Ball is not life: Put student safety first
Recent allegations of hazing point to serious institutional issues
It’s another week, another football scandal — and another editorial about it. Whether it’s on a national or a local level, people don’t seem to get the point: There are plenty of things (most things, to be honest) that are much more important than the sport.
Last Friday, six juveniles were taken into custody police for allegedly participating in extremely disturbing hazing rituals in the locker rooms of Sayreville War Memorial High School. A seventh turned himself into the police later that day. Prosecutors are calling the hazing sexual assault, and rightly so — according to reports, several seniors would pin a freshman’s hands and feet, lift him against a wall and then force a finger into his rectum.
So it’s no wonder that when a parent and student first came to superintendent Richard Labbe about this, he immediately canceled that night’s football game. After a weekend of further investigation and the arrest of the perpetrators, he announced that the school would forfeit the remaining games of the season until the matter is completely resolved.
But what’s possibly even more disgusting than the allegations of what can only be called assault is the response of many parents, students and community members who can’t get over the fact that the football season is cancelled. Once again, people are refusing to recognize that people’s lives, their safety and their well being will always be much more important than football ever will be. This happened with the NFL in its handling of its own internal problems with domestic abuse, but this incident on a high school level is possibly even more disturbing. These are children who are supposed to be going to school and participating in activities that foster a safe, comfortable learning environment. Where were the coaches? How did no one pick up on this before now, and why did they have to wait until a few brave victims gathered the courage to come forward to even get a clue of what was going on?
In this case at Sayreville, the incidents are alleged to have occurred between Sept. 19 and Sept. 29, but it’s unlikely that this is the first year that hazing has gone on at the school. As a senior at the high school pointed out himself, “It happens at all the schools, it’s just that it happened to leak out. Why don’t you go to the next town over where the same thing’s happening?”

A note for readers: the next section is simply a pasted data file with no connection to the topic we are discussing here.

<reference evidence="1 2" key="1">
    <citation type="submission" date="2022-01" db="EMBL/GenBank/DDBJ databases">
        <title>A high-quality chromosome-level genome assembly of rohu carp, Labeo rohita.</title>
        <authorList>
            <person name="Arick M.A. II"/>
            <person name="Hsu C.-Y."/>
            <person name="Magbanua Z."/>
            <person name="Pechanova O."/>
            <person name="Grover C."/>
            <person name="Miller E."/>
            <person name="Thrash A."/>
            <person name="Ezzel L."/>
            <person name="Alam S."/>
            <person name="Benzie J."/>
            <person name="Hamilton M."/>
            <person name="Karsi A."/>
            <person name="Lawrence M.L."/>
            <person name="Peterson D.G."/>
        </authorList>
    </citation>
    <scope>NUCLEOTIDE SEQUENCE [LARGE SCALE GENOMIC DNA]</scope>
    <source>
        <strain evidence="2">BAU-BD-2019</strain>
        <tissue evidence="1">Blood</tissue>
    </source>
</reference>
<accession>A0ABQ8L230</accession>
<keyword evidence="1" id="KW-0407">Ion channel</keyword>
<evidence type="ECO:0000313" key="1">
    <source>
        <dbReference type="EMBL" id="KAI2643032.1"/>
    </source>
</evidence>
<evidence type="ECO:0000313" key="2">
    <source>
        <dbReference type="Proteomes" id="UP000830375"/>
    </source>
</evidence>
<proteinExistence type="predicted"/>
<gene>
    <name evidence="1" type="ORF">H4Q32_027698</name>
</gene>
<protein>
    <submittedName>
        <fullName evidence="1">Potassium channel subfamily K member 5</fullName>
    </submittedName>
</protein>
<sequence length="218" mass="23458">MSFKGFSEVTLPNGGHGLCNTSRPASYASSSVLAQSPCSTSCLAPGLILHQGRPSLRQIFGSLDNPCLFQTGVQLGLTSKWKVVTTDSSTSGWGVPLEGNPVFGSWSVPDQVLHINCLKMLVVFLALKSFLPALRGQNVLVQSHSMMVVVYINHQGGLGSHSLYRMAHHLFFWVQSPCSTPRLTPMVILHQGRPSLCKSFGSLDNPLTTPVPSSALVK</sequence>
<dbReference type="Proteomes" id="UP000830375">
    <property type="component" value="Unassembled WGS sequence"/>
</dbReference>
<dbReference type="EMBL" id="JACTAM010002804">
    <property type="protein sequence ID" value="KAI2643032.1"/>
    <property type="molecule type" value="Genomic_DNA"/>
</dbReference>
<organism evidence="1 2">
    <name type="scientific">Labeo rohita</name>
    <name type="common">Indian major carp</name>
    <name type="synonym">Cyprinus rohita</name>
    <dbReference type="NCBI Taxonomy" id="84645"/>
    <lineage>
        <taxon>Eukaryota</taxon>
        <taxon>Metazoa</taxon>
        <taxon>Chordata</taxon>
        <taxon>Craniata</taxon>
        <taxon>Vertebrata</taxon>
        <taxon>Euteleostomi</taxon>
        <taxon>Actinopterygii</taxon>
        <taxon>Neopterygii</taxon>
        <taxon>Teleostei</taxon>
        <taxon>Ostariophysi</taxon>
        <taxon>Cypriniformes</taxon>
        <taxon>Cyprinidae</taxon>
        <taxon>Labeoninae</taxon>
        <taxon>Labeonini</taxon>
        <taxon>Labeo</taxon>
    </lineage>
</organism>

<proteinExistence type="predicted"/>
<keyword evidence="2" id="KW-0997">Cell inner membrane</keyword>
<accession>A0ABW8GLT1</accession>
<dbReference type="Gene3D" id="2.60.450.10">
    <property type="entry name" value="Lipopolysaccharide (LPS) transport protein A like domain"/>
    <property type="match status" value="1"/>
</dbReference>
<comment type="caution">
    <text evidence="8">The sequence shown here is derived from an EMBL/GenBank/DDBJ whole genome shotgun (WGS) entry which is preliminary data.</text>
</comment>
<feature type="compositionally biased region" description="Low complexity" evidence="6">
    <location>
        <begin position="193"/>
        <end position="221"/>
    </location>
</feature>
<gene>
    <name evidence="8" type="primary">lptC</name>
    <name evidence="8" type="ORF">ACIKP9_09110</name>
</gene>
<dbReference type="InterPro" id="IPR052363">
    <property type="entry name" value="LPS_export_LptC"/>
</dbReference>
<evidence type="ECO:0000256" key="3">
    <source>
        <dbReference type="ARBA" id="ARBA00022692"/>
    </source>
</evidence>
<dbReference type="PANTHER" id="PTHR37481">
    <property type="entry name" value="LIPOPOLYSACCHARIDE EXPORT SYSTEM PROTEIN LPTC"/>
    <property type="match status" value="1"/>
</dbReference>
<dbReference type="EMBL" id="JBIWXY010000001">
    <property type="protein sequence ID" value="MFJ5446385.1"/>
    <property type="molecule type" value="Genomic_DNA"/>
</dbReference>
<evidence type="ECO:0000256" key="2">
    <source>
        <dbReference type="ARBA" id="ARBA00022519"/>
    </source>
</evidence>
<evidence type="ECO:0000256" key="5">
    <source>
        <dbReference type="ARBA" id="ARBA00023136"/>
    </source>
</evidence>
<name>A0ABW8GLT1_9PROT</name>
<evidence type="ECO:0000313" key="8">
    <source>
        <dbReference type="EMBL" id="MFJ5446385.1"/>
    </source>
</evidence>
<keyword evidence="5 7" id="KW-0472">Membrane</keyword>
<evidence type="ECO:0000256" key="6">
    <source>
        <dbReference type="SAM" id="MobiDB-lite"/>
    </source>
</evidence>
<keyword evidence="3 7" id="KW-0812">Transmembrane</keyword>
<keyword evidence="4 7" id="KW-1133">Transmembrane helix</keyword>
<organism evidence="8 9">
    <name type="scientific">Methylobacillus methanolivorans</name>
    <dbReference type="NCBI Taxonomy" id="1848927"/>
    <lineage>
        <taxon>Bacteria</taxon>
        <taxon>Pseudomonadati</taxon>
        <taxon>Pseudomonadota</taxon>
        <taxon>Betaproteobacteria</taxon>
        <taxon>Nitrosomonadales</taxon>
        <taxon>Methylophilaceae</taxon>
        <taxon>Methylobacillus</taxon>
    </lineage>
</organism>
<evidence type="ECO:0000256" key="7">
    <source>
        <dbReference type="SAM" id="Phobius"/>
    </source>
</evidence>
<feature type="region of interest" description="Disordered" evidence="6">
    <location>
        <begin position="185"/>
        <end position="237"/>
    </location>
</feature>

That’s exactly the problem. This is an issue that runs far deeper than these four incidents at the high school. Hazing rituals aren’t as simple to deal with as just punishing the individuals who are caught — it’s a larger and much more vicious cycle that often goes unnoticed for years. Who knows if the seniors on the football team who are supposedly responsible for “digitally penetrating” freshmen on the team were hazed themselves when they were freshmen? It doesn’t excuse their behavior in any way, but instead points out the larger issue. Punishing these seven individuals is one thing, but it doesn’t come close to addressing the more complex issue at hand: the ugly and unfortunate tradition of hazing that is apparently beginning at an even younger age than the notorious hazing at fraternities and sororities on college campuses.
At Rutgers, for instance, there is a zero-tolerance policy for hazing in greek life, and this is strictly enforced by the administration. Similarly, Rutgers Athletics is very clear on its policy on hazing, and head coach Kyle Flood has made it clear several times that there is no place for it on his team (including a recent statement after the news of this incident at Sayreville became public). But on a high school level, there doesn’t seem to be an appropriate level of supervision to keep the culture of hazing out. Hazing is not exactly uncommon in high school sports teams — it just goes unnoticed most of the time. There needs to be a better system of supervision, accountability and enforcement to stamp it out as soon as possible. Hazing is something that can have serious ramifications later on, regardless of how harmless (or in this particular case, extremely harmful) it might seem.